Joined-up data for better decisions: Guiding Principles for Data Linkage

These principles accompany the associated publication 'Joined-up data for better decisions: A Strategy for Improving Data Access and Analysis'. The guiding principles are a key element of the Data Linkage Framework for Statistical and Research Purposes. They are designed to support data custodians, researchers and other stakeholders in taking decisions about safe and effective data linkage and sharing.

Functions, Roles and Responsibilities of Data Controllers

The following is taken from the SHIP Blueprint Appendix 6 08/12/2011 .
See also ICO guidance on Identifying 'data controllers' and 'data processors' Data Protection Act 1998.

All UK individuals and organisations must ensure that their use and disclosure of personal data complies with the requirements of the Data Protection Act (DPA).

Identifying the Data Controller

The DPA confers the responsibility and liability for compliance with the requirements of the DPA on the Data Controller. Identifying the Data Controller(s) in relation to a set of personal data and its processing operations is therefore key to ensuring that data protection obligations are known and adhered to. It is sometimes challenging to identify the Data Controller where a number of actors and processing operations are involved.

The opinion of the Article 29 Data Protection Working Party[1] published in 2010[2] recognised the challenge in this area. The Working Party made some unambiguous observations:

  • In identifying a Data Controller, identifying who sets the purposes of the processing is the paramount consideration;
  • The actors involved must have the legal and factual capacity to fulfil their role i.e. a Data Controller is not a Data Controller unless in facts and law they have the capacity to set the purposes for the processing of the personal data;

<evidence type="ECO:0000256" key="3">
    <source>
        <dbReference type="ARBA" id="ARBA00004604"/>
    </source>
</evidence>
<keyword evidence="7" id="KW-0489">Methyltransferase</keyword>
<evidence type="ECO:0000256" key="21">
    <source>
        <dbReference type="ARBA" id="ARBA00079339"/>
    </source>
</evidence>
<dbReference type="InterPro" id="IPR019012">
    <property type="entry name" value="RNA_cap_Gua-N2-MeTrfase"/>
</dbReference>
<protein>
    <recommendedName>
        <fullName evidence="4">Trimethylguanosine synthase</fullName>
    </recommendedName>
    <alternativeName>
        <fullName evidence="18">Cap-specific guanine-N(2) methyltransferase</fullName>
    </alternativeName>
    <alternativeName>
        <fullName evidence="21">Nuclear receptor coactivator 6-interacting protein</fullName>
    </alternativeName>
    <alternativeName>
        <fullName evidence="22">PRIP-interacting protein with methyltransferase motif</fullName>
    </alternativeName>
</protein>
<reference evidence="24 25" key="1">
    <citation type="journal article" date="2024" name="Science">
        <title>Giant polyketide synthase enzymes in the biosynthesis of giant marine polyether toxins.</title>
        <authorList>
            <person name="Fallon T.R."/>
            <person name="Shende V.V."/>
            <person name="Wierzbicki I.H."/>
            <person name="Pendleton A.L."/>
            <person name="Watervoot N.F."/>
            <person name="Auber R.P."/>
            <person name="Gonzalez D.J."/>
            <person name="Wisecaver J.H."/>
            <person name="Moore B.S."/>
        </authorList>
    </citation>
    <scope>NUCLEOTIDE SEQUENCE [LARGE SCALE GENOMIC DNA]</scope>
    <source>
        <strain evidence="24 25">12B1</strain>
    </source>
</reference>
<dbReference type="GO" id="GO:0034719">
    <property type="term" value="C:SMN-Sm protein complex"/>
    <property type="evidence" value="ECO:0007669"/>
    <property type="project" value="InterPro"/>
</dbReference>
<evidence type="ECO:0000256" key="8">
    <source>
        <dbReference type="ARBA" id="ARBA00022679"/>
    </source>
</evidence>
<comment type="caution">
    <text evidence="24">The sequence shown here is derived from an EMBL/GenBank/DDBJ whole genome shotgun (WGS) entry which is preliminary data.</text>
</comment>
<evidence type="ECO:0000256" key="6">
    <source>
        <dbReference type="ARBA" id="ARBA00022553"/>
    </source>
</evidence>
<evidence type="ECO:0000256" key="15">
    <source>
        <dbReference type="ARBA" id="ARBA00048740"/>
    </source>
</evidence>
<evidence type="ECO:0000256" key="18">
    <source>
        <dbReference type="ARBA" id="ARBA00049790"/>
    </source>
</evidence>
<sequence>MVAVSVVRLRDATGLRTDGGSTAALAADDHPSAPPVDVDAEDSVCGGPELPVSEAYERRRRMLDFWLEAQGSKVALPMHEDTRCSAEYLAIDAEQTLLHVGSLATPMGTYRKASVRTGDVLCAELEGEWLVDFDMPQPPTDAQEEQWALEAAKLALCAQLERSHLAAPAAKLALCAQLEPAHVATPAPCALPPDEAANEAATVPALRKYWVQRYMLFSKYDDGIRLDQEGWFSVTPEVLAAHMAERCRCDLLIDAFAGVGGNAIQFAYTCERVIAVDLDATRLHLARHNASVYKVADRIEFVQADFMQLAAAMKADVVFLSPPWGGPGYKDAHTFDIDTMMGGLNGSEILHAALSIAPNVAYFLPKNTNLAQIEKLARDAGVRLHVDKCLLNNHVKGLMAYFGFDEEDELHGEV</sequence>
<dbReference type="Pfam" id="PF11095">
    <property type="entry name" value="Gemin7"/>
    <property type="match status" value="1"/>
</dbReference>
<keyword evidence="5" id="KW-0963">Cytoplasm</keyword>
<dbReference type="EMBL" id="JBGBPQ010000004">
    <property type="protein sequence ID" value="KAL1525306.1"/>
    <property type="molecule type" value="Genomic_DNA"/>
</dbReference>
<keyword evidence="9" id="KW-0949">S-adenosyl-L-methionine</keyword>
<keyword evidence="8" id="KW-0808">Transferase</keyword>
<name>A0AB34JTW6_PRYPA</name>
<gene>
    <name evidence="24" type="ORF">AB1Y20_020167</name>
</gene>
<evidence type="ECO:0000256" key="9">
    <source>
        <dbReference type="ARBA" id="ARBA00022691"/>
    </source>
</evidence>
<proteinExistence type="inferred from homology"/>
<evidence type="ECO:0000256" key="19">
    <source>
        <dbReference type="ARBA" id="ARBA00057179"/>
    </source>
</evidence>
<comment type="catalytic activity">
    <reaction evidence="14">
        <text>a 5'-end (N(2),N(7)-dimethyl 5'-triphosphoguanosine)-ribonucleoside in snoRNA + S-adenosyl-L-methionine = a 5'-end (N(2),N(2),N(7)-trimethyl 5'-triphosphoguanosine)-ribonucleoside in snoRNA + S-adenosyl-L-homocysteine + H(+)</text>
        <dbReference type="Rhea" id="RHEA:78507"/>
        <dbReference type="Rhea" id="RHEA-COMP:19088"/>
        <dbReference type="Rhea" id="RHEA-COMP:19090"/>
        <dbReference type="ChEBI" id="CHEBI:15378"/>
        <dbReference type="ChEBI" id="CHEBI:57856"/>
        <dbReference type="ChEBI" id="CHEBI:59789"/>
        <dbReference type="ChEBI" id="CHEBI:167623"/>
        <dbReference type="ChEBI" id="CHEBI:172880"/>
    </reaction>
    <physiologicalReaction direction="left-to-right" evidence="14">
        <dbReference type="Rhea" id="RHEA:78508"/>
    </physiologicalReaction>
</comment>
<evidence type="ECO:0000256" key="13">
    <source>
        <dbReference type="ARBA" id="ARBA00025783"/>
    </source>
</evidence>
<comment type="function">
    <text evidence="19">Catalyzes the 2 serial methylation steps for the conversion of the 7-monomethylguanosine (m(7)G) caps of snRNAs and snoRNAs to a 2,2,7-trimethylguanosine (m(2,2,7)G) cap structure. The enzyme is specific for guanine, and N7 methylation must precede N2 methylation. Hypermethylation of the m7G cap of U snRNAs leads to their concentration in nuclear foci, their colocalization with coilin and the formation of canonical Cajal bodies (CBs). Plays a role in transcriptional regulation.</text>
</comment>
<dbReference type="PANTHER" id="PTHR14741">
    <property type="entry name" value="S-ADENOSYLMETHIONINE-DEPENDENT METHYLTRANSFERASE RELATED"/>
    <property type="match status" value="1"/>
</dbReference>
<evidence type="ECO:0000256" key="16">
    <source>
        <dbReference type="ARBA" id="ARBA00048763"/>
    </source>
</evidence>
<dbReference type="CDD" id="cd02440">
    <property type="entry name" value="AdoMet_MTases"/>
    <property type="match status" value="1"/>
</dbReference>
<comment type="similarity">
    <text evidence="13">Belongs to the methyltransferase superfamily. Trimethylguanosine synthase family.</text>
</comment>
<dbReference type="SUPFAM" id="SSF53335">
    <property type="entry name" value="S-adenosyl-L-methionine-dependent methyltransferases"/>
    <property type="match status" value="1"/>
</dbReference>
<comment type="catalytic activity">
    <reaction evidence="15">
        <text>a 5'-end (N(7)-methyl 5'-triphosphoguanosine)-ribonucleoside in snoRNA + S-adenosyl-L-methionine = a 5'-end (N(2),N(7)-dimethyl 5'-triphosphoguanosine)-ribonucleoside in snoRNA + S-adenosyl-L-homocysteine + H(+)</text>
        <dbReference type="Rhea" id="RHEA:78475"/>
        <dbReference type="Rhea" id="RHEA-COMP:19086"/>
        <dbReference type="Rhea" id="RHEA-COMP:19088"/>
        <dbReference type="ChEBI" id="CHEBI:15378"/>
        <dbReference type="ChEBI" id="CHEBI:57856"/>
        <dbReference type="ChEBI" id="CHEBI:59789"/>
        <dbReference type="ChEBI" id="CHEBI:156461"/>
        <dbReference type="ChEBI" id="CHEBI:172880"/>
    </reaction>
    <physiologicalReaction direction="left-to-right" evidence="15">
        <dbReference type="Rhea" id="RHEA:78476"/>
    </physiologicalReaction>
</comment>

• A pluralistic situation, with a number of Data Controllers, including with different degrees of responsibility and liability, is both possible and acceptable.

Key messages:

  • It is essential to be clear as to who is acting as a data controller with respect to any given data set which involves the processing of personal data
  • It is possible that one or more parties can act in the capacity as a data controller and will accordingly be held jointly liable
  • It is possible to agree between parties who will act as a data controller with respect to a given dataset and/or to agree difference levels of responsibility and liability

Data Controllers and Data Processors

The Data Controller is defined as the person or persons who determines the 'purposes for which and the manner in which personal data are to be processed'.

The Data Processor is defined as any person '…other than an employee of the Data Controller who processes data on behalf of the Data Controller'.

Data Controllers and Data Processors are typically organisations, authorities or businesses e.g. the Data Controller of the personal data used across NHS hospitals in the Lothians area is Lothian NHS Board. There are also cases where a Data Controller is an individual, for example General Practitioners are Data Controllers for patient information provided to them.

An important feature of the Data Controller/Data Processor relationship is that the Data Controller retains liability under the DPA for all processing of personal data undertaken by the Data Processor on their behalf. There is a legal requirement that a written contract between the Data Controller and Data Processor governs processing undertaken by a Data Processor on behalf of a Data Controller.

Data Controllers may only disclose personal data in accordance with their Register entry in the Information Commissioner's Register of Data Controllers, and the Data Protection Principles set out in Schedule 1 of the DPA. Whilst the Data Controller is legally required to ensure that all disclosures of personal data meet these requirements, they do not retain these obligations after the data are disclosed. These obligations essentially flow to their recipient, who then becomes the Data Controller and liable for their use and disclosure in accordance with DPA.

Key messages:

  • Data controllers retain legal liability with respect to processing of data and the activities of Data Processors who work on their behalf until such time as data are disclosed
  • It is imperative to be clear with respective parties as to the capacity in which they are entering a relationship and also the point at which the responsibilities of Data Controller(s) will pass (if at all).


Email: Kirsty MacLean

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